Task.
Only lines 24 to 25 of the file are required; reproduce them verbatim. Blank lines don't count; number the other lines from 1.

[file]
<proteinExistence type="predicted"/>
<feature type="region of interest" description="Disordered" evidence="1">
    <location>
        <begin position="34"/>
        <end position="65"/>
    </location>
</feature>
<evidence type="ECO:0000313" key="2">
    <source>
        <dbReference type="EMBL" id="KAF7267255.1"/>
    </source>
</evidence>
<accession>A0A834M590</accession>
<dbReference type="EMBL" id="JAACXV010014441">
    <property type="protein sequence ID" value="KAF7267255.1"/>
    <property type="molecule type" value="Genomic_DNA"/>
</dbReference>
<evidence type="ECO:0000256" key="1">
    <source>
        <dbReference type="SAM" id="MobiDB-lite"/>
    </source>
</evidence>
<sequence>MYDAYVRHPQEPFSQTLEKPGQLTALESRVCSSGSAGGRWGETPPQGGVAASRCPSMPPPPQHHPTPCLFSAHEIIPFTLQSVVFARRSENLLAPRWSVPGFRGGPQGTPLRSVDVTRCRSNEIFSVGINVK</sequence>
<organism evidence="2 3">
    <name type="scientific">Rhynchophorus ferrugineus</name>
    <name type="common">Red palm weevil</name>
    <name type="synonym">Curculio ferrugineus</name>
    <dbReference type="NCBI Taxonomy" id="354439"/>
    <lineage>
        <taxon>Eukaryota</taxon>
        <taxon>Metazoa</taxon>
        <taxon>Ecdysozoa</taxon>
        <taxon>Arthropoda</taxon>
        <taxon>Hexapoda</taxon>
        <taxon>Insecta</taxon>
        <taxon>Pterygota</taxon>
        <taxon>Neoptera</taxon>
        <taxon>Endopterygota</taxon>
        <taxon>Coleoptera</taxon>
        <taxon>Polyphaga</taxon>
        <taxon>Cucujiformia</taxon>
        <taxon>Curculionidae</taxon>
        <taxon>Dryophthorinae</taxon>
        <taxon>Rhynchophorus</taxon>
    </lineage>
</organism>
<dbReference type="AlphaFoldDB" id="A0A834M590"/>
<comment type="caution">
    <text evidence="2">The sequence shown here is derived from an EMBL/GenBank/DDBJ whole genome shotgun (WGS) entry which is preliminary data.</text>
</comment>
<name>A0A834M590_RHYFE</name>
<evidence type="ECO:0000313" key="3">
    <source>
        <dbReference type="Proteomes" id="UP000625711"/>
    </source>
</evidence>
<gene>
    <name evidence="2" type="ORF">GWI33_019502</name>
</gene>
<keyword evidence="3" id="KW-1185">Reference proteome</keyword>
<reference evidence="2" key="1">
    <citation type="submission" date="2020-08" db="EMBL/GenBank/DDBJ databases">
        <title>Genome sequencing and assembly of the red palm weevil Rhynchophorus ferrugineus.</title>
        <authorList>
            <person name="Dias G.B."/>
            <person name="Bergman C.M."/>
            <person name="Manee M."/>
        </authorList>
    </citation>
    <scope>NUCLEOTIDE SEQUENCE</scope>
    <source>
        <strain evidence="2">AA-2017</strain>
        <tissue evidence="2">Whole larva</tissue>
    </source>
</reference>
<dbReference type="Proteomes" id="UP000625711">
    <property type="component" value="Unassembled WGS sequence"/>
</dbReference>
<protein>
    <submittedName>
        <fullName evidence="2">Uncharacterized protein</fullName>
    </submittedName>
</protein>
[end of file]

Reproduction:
<organism evidence="2 3">
    <name type="scientific">Rhynchophorus ferrugineus</name>